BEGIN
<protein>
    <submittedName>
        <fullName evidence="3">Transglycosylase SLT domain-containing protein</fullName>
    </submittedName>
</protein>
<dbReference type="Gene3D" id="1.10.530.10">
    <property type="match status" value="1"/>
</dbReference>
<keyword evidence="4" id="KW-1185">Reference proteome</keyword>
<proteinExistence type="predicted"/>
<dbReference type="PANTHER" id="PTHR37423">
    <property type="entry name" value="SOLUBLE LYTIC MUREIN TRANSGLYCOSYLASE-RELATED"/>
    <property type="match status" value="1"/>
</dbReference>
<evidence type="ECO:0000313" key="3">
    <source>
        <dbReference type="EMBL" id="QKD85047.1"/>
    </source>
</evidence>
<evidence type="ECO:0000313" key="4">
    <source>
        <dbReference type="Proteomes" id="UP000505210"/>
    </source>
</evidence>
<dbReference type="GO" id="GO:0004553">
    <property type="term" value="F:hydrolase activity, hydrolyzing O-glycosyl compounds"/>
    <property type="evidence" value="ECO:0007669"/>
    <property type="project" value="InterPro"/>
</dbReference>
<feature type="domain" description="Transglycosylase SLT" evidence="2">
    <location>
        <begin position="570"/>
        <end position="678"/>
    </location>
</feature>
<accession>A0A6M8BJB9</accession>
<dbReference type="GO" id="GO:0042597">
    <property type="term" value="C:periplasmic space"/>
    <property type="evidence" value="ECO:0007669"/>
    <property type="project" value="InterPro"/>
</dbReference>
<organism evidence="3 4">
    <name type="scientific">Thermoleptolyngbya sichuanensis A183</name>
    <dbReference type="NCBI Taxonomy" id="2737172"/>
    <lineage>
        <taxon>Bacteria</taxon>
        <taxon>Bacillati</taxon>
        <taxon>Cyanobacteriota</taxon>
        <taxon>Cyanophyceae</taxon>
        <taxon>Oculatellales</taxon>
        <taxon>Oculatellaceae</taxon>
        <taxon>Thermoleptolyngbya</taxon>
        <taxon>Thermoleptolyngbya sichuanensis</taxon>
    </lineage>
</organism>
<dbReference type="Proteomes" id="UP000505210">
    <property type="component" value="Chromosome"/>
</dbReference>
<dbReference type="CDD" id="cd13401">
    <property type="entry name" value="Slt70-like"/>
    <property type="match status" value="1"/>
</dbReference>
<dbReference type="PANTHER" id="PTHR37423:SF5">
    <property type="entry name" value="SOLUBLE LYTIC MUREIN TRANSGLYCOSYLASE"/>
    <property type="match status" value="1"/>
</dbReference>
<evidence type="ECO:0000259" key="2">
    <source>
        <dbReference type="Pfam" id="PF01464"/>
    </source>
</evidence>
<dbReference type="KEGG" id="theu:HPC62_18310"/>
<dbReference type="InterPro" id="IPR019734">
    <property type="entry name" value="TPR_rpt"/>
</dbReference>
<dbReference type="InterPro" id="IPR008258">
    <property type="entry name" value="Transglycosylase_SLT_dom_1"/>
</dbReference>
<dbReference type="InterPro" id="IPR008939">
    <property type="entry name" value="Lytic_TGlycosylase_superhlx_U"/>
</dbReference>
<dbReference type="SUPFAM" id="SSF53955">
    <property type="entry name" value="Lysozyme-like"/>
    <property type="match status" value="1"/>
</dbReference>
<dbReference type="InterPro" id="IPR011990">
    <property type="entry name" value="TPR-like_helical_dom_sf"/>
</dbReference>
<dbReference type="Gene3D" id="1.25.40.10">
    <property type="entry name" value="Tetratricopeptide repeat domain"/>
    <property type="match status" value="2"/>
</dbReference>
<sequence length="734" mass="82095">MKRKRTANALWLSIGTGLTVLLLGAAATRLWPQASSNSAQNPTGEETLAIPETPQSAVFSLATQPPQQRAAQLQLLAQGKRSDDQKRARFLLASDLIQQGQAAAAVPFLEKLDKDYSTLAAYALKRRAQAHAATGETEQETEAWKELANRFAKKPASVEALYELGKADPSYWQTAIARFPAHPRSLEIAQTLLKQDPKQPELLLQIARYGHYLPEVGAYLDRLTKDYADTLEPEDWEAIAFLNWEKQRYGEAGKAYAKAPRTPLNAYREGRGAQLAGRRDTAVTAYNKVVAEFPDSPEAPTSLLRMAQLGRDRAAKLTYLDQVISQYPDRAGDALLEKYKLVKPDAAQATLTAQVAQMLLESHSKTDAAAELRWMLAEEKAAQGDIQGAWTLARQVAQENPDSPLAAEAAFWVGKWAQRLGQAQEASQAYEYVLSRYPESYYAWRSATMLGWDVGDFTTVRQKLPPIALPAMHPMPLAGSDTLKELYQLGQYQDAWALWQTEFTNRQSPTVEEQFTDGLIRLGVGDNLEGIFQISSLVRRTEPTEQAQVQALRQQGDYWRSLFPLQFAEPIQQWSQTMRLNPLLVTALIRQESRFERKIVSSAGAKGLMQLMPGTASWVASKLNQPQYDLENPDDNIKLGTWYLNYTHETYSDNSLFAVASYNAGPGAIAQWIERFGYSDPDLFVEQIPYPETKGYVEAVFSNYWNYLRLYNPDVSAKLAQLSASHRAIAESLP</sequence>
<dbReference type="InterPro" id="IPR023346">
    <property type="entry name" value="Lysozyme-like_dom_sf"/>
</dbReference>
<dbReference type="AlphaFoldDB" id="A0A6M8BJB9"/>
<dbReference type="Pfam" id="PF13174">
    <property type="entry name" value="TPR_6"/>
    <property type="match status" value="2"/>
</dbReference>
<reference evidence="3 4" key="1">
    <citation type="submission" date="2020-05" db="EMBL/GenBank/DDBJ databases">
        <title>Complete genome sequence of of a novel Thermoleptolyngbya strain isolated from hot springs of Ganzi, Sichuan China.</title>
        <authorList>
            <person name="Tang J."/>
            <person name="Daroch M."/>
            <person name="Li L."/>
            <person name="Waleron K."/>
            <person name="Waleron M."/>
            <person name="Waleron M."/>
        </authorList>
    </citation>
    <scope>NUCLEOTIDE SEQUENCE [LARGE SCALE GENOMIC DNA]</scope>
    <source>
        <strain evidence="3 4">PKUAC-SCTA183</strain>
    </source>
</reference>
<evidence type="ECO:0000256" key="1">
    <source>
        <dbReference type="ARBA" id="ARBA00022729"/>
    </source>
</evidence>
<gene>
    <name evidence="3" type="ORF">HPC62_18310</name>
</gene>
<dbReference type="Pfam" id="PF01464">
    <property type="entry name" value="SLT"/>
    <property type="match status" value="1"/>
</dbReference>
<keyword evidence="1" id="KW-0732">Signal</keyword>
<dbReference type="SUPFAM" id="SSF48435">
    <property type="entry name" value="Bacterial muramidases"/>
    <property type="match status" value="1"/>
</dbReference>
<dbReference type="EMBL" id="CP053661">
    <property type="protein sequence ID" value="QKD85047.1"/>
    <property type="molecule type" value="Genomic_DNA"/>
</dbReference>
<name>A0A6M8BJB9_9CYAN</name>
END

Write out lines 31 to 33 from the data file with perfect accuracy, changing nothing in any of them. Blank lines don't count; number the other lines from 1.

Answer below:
    <location>
        <begin position="570"/>
        <end position="678"/>